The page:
VIEWING INBOUND CONNECTION ENCRYPTION LEVELS
When it comes to troubleshooting, there are several challenges, including the pressure to meet strict security policies and comply with regulations. These efforts are further complicated by a lack of visibility into how end-users are connecting with your systems. If users are connecting with deprecated or outdated ciphers or algorithms, then problems can occur and your data security could be at risk.
Understand how users are connecting with your EFT platform. Disable deprecated or weaker cryptography whenever possible to help maintain strong system security.
Many EFT customers have asked us if it is possible to gain insight into the SFTP and SSL/TLS cryptography details that their inbound connected clients are using when connecting to EFT. The simple answer is, yes. Having this information is useful not only for troubleshooting, but for proactive/preventive measures as well. To gain this level of visibility into your EFT log files, you will need to enable verbose logging when troubleshooting or debugging.
How To Enable EFT Verbose Logging
Log levels in EFT all default to the TRACE or INFO setting, which is standard or typical logging. If you need more details in your logs, change the logging configuration to extended or verbose log level in logging.cfg to DEBUG. This will give you an extended level of detail in your logs to help you pinpoint where the trouble lies.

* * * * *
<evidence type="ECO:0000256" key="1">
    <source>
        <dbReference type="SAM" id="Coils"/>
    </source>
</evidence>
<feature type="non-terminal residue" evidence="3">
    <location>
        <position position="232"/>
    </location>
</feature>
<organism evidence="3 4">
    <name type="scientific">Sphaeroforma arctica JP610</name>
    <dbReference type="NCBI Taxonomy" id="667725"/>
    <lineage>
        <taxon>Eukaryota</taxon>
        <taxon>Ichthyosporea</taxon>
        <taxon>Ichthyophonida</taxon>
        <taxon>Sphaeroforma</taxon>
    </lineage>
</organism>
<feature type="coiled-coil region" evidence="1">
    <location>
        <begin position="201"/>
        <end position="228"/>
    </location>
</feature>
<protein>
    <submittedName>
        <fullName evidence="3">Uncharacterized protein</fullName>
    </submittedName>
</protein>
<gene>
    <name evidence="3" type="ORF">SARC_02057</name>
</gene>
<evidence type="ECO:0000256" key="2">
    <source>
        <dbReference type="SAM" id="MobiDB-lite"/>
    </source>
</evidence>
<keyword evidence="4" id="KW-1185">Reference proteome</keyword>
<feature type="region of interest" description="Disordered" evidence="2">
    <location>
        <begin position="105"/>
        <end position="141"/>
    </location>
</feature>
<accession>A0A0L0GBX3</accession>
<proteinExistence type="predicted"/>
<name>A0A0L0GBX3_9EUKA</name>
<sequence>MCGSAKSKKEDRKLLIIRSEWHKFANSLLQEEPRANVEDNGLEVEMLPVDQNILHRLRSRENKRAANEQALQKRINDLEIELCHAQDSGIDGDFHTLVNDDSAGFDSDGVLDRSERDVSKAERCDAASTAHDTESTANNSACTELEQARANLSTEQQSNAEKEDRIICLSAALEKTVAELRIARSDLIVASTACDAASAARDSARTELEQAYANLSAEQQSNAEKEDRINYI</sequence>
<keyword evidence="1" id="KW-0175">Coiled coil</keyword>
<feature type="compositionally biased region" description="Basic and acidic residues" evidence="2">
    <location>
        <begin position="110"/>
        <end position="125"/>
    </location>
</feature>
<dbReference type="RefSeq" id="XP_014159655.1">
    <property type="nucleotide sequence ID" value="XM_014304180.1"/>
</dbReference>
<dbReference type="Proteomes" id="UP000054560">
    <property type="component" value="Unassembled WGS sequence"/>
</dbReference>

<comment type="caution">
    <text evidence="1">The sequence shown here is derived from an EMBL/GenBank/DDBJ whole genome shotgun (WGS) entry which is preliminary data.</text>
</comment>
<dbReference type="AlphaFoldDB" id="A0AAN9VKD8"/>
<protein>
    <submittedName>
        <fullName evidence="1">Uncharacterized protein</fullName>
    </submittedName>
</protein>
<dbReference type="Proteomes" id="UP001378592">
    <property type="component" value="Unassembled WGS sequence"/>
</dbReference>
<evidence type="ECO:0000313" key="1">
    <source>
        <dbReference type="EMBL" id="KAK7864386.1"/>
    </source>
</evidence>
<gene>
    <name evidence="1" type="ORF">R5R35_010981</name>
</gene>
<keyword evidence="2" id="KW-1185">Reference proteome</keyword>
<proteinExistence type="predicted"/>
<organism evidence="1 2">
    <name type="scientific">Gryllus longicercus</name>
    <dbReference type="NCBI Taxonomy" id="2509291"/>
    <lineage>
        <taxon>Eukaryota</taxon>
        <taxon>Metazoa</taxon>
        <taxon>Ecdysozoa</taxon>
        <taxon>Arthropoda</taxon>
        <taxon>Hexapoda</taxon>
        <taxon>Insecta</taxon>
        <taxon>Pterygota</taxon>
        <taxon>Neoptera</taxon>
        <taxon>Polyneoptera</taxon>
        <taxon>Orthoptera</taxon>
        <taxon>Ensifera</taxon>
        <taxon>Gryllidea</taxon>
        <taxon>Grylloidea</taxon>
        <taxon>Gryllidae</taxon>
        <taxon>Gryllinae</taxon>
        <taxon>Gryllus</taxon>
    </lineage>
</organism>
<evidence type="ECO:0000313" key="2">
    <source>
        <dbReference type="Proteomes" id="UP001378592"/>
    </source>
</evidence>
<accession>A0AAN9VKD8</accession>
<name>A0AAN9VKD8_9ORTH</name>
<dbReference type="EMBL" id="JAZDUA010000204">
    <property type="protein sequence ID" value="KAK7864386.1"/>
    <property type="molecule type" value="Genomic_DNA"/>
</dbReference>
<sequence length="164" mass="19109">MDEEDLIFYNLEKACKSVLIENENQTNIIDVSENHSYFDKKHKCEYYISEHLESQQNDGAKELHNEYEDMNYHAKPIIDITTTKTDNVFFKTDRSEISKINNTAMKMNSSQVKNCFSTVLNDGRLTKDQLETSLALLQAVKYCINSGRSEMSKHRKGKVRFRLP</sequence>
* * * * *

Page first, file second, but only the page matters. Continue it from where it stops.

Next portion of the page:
For example, with the SSL logging level set to DEBUG, you would see whether the connection was accepted, and which protocol version, cipher, and key length were used in the connection:
DEBUG SSL <> - SSL connection accepted; protocol version = TLSv1.2, cipher = ECDHERSA-AES128-GCM-SHA256, key length = 128
Please note: it is recommended that you only use verbose logging during debugging or troubleshooting. It will produce a large amount of data and quickly use up your processing speed and drive space. It is not necessary to reboot after making these modifications.
Advanced Configuration for Verbose Logging:
Use the following example to set up a separate file appender for verbose logs, which should make data capture and analysis a bit more manageable.
Instead of SFTP = TRACE or SSL = TRACE, specify the following settings in the logging.cfg file:
- log4cplus.appender.SFTPFileAppender.layout.DateFormat=%m-%d-%y %H:%M:%S,%q
- log4cplus.logger.SFTP=TRACE, SFTPFileAppender
- log4cplus.appender.SFTPFileAppender.filters.1.StringToMatch=Received SSH_MSG_KEXINIT
- log4cplus.appender.SFTPFileAppender.filters.2.StringToMatch=Handling SSH_MSG_USERAUTH_REQUEST for user
After using verbose logging for few days (or however long is needed), copy the EFT-SFTP-*.log files to a new folder for processing. (You have to copy the log files to a separate folder for analysis because the PowerShell cannot open files that EFT is holding open.)
Run this PowerShell script (specific to this SFTP example) against those log files in that separate folder to generate a CSV file with the results. Be sure to change the path in the script to the location in which you have created a new folder.
Reminder: Your security efforts will be most effective if you use the latest version of EFT. Periodically check the Globalscape support site for the latest version and upgrade accordingly. Learn more.